To add to the mix, the editor of the News of the World at the time the phone hacking scandal came to light, Andy Coulson, resigned last week as Prime Minister David Cameron's chief of communications. Cameron hired Coulson following the editor's resignation from the paper over the scandal in 2007. At the time, Cameron explained the controversial hire by saying, "I think in life sometimes it's right to give someone a second chance."
The confluence of big business, low gossip and high politics perfectly encapsulates the Murdoch empire's operations in Britain.
Of immediate concern for the media baron is the phone-hacking story. Dozens of well-known figures here from the worlds of sport and entertainment are in the process of suing News of the World for invasion of privacy. Given that several cases have been settled out of court for sums in excess of a million dollars, the paper could be on the hook for millions more, if all those who are alleging their phones were hacked obtain legal redress.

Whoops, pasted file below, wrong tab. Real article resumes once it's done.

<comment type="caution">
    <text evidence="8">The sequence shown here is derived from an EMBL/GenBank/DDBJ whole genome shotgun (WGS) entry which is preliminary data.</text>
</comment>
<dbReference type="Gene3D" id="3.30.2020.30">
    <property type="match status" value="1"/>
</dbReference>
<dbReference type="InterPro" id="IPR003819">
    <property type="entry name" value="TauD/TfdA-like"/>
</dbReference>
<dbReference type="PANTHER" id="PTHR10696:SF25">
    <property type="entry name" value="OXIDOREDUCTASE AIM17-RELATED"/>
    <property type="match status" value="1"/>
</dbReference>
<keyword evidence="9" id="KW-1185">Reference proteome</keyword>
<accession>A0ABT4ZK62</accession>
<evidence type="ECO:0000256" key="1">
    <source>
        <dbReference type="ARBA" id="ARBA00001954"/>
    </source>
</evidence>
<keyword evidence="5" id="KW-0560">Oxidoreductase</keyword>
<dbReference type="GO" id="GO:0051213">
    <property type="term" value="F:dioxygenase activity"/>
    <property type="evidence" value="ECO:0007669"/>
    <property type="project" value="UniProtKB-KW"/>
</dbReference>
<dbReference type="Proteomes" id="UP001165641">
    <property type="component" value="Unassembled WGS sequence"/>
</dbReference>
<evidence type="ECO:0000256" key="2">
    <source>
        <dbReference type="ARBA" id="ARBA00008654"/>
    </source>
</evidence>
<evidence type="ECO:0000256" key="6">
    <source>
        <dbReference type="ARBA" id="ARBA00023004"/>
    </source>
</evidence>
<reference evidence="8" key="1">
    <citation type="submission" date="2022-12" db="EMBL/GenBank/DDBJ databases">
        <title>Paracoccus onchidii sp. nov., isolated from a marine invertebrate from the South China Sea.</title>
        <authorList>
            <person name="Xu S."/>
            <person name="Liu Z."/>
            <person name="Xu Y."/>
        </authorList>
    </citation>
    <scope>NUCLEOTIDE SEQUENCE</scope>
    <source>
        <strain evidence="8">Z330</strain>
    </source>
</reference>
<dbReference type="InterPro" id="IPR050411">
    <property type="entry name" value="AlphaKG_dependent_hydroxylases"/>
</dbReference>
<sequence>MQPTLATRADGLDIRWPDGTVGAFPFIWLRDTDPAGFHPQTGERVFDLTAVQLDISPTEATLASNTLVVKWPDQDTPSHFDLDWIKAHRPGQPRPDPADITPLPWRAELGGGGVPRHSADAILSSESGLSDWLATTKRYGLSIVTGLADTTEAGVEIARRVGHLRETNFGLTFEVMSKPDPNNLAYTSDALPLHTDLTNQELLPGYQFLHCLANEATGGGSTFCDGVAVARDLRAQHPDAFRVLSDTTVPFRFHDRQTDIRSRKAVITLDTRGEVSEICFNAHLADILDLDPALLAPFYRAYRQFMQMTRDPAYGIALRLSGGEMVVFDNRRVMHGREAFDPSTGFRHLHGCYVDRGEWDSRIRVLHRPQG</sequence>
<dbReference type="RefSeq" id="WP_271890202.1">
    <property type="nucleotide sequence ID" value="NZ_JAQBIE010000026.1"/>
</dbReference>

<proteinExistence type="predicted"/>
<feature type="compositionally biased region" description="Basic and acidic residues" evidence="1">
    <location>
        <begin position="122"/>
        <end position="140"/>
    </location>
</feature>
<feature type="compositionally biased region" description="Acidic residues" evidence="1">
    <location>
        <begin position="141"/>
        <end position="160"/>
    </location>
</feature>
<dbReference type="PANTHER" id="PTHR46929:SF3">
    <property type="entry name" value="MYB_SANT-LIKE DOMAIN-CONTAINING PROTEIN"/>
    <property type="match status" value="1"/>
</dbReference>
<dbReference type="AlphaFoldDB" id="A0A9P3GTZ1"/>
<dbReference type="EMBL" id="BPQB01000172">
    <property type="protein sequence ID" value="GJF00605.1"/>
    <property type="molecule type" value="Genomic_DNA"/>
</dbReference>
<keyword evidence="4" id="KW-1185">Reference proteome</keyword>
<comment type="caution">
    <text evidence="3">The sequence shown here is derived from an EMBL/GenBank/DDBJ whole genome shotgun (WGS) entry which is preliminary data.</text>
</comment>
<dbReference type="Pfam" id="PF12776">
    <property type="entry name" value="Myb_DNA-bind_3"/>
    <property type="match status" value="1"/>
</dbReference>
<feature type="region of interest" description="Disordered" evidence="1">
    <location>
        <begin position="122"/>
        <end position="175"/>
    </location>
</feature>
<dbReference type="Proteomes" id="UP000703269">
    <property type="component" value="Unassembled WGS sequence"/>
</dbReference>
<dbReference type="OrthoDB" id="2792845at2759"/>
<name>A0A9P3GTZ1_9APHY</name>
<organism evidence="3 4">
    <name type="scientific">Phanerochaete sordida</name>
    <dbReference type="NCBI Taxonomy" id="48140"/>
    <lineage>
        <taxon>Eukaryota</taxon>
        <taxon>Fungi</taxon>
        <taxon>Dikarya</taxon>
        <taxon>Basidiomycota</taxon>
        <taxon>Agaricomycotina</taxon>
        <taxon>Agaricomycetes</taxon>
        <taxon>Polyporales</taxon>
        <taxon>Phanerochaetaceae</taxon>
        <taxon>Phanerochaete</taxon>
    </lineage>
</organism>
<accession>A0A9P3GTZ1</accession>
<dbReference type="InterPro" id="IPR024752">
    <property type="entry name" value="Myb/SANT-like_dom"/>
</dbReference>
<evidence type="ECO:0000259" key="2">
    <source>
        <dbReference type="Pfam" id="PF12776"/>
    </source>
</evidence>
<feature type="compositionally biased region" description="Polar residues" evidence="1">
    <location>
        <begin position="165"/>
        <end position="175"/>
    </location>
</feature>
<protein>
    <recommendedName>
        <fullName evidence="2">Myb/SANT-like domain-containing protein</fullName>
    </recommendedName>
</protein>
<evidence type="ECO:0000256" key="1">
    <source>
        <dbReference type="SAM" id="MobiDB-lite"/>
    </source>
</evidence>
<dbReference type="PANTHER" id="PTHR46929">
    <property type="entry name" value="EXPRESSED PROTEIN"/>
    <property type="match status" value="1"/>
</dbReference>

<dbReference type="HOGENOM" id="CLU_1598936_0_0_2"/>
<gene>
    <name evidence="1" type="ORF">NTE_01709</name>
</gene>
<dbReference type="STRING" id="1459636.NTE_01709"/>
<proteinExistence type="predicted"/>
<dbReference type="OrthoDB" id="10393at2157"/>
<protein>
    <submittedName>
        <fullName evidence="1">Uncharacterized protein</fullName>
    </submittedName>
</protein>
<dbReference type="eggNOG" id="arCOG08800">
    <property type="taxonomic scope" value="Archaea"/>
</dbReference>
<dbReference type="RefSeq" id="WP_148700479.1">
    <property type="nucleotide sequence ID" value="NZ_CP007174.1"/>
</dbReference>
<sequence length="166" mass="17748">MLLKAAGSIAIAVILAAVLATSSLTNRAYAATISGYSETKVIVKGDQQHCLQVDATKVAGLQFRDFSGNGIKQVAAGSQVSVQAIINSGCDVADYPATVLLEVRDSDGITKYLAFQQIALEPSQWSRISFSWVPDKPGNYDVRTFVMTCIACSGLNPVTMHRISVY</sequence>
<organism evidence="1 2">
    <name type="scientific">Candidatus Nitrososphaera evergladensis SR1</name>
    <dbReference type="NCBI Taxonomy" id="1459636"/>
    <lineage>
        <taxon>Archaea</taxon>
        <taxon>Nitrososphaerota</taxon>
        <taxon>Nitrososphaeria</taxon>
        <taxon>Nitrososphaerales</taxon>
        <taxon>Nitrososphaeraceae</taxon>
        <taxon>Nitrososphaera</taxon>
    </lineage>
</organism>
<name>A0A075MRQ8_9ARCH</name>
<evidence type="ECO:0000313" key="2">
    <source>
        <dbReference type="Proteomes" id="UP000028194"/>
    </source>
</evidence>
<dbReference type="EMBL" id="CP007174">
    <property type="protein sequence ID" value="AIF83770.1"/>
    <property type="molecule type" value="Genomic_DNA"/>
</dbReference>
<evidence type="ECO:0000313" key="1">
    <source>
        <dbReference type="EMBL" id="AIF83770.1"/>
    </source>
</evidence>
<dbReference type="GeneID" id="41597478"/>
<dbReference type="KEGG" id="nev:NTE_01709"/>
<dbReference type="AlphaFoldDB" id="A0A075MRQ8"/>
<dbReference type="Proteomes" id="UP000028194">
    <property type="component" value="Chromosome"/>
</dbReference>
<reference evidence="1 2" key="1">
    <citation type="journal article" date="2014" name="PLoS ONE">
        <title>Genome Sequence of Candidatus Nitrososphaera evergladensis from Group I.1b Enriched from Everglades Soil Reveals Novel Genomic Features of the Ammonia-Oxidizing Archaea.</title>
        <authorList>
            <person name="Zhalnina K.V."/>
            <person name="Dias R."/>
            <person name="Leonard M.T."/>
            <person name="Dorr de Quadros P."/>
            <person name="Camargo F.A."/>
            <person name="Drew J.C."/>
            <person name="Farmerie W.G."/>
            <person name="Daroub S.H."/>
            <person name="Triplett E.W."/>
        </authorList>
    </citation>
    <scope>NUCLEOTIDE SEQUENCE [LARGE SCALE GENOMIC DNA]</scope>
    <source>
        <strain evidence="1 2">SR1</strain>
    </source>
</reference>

A much more worrying problem for the Murdoch empire is the number of politicians who are asking the police to investigate whether their voicemail systems were hacked, among them former Prime Minister Gordon Brown. There are now bi-partisan calls by senior politicians for more aggressive police investigations.
The ultimate reach of the police investigation is now probably beyond anyone's control, even the cops. Close observers claim that the scale of hacking could not have gone on without the help of corrupt policemen. It is alleged that a reason the initial police investigation was not pursued further was fear of uncovering corrupt cops — some of them quite senior.